3. Your Ragdoll cat is acting according to the Crowder rules.
After spending a significant time at your home, your ragdoll cat becomes a member of your family.
Yes, the cat probably recognizes the other humans in the house as part of its honorific members of its Crowder.
In other words, the cat knows whom to look upon in case it needs some help.
The problem arises when the cat can’t see a family member in the other room through the closed door.
The scratching, fidgeting, and meowing indicate that the cat is concerned about everybody’s safety in the room.
How do ragdoll cats protest over closed doors?
There are several ways a Ragdoll cat can inform you about closed doors in your house.
Here are the standard techniques for letting you know about it.
Your ragdoll cat could have been very calm and quiet, but immediately after you close the door, the cat’s alarm goes on, and it starts to meow.
Indeed, it will sit near the closed door and start meowing until you finally open the door.
After meowing for an extended period, yet the door isn’t opened, your ragdoll becomes restless, and it may start to fidget.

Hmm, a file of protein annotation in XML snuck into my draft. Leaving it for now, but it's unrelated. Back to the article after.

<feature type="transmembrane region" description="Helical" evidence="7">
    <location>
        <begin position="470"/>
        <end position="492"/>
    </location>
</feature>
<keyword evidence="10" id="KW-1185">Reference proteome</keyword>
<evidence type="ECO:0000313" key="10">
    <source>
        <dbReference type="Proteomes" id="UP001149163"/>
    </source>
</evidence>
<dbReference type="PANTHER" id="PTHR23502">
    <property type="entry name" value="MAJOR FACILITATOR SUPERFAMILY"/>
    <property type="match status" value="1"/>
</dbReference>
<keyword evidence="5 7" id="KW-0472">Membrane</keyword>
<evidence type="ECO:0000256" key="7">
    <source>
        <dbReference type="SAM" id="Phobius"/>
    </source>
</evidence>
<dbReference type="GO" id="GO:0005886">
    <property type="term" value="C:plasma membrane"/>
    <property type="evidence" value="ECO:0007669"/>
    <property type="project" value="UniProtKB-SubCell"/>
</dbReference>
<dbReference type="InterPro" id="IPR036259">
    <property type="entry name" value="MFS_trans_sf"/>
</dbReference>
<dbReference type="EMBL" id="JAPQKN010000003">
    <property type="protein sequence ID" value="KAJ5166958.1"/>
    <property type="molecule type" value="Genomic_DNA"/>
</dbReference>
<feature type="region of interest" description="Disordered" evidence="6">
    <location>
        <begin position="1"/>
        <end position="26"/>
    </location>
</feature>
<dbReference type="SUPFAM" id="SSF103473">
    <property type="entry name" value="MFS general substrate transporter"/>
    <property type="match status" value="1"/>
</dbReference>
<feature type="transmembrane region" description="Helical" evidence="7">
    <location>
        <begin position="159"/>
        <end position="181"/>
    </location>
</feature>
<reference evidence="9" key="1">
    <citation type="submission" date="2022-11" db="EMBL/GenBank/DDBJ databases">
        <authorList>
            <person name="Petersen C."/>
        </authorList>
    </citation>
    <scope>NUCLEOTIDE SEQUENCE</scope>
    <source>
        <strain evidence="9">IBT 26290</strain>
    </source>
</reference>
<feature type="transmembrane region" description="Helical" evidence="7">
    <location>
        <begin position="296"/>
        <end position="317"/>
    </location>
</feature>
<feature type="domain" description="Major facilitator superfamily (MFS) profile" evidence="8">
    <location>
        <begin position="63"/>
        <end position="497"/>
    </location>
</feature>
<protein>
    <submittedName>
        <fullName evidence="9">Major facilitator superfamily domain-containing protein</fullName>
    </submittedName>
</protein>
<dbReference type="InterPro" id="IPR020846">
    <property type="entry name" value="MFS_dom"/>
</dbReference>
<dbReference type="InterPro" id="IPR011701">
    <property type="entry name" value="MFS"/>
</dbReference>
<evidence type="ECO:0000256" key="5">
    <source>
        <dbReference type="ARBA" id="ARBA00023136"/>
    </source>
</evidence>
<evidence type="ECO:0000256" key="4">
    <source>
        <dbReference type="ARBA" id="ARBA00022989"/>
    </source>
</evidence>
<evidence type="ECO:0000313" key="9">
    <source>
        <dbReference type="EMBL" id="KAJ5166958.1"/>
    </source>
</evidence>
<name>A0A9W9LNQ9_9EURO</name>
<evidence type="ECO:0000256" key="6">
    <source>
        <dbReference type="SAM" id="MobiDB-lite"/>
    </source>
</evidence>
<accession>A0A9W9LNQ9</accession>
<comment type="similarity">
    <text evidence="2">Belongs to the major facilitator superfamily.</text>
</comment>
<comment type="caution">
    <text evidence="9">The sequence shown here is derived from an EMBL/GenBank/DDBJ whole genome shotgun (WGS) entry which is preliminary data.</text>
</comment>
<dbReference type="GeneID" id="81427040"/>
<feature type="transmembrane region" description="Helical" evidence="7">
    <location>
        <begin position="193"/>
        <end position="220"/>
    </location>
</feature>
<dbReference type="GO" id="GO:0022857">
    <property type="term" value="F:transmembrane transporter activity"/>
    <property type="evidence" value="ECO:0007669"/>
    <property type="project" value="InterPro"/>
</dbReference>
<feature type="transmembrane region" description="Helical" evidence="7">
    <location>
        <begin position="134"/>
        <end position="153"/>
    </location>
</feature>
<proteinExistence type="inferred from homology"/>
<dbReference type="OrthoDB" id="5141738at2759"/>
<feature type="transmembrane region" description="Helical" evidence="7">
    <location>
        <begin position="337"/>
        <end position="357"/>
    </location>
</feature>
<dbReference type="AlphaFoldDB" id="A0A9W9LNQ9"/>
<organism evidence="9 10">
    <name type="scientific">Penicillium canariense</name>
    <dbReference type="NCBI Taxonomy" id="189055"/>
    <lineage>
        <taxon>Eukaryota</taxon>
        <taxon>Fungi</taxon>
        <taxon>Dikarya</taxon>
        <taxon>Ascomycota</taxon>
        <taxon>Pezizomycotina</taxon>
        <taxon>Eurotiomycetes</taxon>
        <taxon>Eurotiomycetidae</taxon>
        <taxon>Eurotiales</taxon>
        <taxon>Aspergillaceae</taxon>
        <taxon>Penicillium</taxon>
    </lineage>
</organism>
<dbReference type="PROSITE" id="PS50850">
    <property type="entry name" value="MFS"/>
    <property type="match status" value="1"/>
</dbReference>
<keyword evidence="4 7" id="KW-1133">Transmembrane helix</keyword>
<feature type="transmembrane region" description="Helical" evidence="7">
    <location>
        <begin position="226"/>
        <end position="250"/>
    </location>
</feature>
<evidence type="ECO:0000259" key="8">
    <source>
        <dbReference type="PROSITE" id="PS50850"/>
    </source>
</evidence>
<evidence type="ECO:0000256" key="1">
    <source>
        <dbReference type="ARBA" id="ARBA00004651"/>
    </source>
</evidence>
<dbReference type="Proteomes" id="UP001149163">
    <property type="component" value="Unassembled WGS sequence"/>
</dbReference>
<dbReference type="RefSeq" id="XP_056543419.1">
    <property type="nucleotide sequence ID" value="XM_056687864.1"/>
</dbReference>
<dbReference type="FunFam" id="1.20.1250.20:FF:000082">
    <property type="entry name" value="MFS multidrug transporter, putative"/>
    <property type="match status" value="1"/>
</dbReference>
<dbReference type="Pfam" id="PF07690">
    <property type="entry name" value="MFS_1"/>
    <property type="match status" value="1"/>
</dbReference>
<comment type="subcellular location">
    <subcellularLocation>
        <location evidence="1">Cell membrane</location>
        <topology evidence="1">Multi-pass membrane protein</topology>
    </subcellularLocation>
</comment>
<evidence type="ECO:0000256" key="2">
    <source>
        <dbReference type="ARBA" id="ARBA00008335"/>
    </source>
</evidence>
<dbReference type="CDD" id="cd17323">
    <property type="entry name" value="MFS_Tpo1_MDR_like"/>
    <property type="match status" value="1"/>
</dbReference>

It will even start walking back and forth near the closed door as it plans the next step to take.
For most ragdoll cats, if fidgeting and meowing don’t work, i.e., the door isn’t opened, then pawing becomes the next step.
Your cat will pawn the closed door until somebody realizes their plight. The cat looks like it’s busy digging a tunnel through the closed door and getaway.
Ask for help politely. If pawing and meowing aren’t working so far, your cat will resort to looking for help from a family member, especially their favorite friend.
They will brush up against the individual and meow and move towards the closed door hoping the person will come with them to open the door.
What is crying for help and meowing goes unanswered, then the ultimate resolution is using their claws, the ultimate weapon.
By now, the cat is ready to fight against the closed door by scratching it.